Soft Shoe Shuffle:
With the support of the Forest & Wood Products Research & Development Corporation, researchers have developed a new way to shield downstairs occupants from ‘thumps and bumps’ using engineering techniques that raise the acoustic performance of timber floors and ceilings to match that of a 150-millimetre thick concrete floor. The perception that timber floors have high-impact sound transmission in multi-storey residential apartments has limited their growth in Australasia, prompting a consortium of New Zealand building acoustics researchers and Australasian companies to tackle the problem. The project aim was to build on existing research by developing design recommendations for timber floor/ceiling systems with acoustic properties comparable to masonry floor constructions, while meeting acoustic requirements stipulated in the Australian and New Zealand building codes. Cost effectiveness and use of existing construction industry skills were also important factors. According to researcher Dr Grant Emms, of Scion, New Zealand, the study has produced significant findings in relation to the multi-residential housing market, especially low-rise buildings up to four storeys. “The impact of low-frequency noise holds back construction of multi-storey timber-frame housing, and for good reason,” he said. “Timber does have poor acoustics compared with concrete, even though it could potentially deliver better-value housing.” The project focused on the issue of low-frequency impact insulation – the cause of ‘bumps and thumps’ from above in multi-level residential buildings – and comprised three separate aspects: theoretical modelling, experimental testing and subjective testing. Theoretical modelling involved the development of an analytical model to describe the low-frequency impact insulation performance of timber floors and the effect rooms have on sounds produced by such floors. The model, which has been hailed as ‘novel’ in many respects and will be published in international journals, was used to predict the performance of a timber floor that had undergone certain parametric changes. Results will be used as a basis for design recommendations. The experimental testing program involved constructing and testing 25 floor designs in a purpose-built laboratory. The process consisted of low-frequency vibration measurements of the floor upper surface and ceiling, as well as higher-frequency measurements using standard procedures. Results of the low-frequency measurements were used to develop and validate the theoretical model. The subjective testing program consisted of recording the sounds made by various impacts on a selection of experimentally tested floors. These sounds, along with impact sounds from a 150mm thick concrete floor, were played back to 30 subjects in a listening room designed to simulate a living room. Subjects were asked which floor they would prefer to live with, based on the sounds. The approach was an innovative modification of previous tests. The results proved that it was possible for a timber floor to perform as well as a 150mm concrete floor. Design recommendations for production of timber floors with low-frequency performance comparable with concrete floors were developed based on the project outcomes. The key design recommendations – which can be used in isolation or together to produce a floor with effective low-frequency impact insulation – include:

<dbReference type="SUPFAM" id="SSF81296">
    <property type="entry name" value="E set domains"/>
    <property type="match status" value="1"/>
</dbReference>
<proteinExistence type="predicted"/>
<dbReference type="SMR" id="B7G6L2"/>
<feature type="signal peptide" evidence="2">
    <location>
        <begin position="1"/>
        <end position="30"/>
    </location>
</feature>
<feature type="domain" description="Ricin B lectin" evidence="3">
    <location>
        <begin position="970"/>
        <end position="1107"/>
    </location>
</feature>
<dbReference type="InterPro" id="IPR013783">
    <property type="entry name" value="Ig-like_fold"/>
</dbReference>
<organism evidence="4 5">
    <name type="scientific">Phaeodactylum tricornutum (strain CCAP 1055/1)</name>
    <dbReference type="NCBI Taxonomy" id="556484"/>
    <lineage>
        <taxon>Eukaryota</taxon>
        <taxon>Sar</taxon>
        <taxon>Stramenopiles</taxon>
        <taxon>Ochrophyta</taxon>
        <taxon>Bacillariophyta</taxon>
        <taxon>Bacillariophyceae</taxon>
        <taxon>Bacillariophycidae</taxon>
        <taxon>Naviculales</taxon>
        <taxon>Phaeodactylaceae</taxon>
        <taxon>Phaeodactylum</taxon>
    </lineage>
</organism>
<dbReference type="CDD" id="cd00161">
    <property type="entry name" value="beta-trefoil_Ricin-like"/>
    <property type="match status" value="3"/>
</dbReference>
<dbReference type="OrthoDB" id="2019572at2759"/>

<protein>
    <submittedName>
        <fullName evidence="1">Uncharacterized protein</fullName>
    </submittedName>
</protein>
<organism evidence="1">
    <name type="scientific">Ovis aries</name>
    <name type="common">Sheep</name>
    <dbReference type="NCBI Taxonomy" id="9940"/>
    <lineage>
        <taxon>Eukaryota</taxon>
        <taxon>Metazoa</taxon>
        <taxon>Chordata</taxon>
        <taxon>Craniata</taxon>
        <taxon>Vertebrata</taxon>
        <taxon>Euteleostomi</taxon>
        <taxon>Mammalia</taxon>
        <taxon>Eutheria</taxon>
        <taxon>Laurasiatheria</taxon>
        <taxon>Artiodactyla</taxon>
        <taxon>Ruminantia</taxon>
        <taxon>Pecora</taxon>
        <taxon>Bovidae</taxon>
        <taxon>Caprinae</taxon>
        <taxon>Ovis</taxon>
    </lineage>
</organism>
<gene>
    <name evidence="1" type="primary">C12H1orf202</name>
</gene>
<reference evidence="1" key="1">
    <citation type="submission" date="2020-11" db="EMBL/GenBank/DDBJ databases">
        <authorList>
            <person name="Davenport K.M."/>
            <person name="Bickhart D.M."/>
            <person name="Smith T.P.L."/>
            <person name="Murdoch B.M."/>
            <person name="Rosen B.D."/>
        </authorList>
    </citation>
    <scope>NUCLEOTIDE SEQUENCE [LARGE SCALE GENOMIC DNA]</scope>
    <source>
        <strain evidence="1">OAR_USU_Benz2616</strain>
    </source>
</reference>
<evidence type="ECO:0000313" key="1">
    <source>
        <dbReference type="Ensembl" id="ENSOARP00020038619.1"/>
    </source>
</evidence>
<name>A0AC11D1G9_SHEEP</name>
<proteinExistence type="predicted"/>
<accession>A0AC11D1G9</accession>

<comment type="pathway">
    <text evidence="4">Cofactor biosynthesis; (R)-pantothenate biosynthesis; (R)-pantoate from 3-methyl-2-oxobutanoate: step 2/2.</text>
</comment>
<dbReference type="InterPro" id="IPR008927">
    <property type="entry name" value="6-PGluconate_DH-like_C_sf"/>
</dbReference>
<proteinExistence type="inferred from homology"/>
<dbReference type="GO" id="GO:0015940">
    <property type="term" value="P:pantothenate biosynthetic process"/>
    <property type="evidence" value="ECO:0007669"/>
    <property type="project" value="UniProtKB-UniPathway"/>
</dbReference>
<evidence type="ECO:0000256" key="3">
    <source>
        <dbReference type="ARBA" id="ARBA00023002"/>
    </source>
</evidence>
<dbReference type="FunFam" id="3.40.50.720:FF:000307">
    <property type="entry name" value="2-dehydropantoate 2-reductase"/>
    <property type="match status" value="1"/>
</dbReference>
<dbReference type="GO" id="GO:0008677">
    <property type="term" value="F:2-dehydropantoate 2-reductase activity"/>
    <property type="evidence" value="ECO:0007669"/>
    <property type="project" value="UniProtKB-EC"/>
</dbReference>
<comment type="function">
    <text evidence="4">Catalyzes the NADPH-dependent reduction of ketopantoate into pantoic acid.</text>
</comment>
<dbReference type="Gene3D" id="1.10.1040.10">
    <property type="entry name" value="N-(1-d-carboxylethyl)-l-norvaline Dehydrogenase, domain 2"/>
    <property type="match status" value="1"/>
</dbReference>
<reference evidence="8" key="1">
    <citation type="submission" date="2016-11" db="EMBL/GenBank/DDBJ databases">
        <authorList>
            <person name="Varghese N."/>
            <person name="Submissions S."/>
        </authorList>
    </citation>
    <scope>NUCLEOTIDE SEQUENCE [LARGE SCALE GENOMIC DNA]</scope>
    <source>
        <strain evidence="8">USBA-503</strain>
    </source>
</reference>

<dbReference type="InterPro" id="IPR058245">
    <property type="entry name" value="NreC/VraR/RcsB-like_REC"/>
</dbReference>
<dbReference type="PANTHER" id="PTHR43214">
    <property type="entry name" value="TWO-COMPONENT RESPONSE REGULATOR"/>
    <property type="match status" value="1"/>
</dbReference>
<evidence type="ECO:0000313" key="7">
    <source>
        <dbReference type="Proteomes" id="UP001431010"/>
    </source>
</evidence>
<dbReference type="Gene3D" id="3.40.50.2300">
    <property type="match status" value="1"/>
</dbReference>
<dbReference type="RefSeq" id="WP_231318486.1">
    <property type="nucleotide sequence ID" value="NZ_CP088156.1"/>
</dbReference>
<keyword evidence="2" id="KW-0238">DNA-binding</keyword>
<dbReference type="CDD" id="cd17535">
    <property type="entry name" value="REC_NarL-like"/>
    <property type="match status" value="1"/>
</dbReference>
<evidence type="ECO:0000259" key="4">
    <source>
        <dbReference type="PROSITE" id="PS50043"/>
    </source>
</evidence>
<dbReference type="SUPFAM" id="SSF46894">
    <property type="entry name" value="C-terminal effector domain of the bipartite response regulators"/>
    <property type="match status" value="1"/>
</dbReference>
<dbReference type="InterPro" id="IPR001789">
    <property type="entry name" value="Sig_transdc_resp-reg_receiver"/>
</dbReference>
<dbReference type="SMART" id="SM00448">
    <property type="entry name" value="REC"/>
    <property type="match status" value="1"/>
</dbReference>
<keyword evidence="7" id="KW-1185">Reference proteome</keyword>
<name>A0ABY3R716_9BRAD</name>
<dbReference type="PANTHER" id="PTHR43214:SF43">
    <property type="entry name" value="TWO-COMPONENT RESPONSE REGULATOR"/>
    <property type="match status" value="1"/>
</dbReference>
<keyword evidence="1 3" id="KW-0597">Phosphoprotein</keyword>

- adding mass and vibration damping to the floor upper surface in the form of a granular material (consisting of a sand/sawdust mix);
- using independent ceiling joists to further insulate the ceiling from the rest of the floor; and
- making the ceiling heavier.“Industry partners such as CSR, Carter Holt Harvey and Winstone Wallboards (NZ) have been involved in this research and are now likely to take our findings and develop them further into a more complete building system,” Dr Emms said.
Key Points (break out box)
Timber framed floor/ceiling systems an perform acoustically as well as 150mm concrete floors.
Design alterations recommended are: adding mass and vibration damping to the floor’s upper surface, using independent ceiling joists and making the ceiling heavier.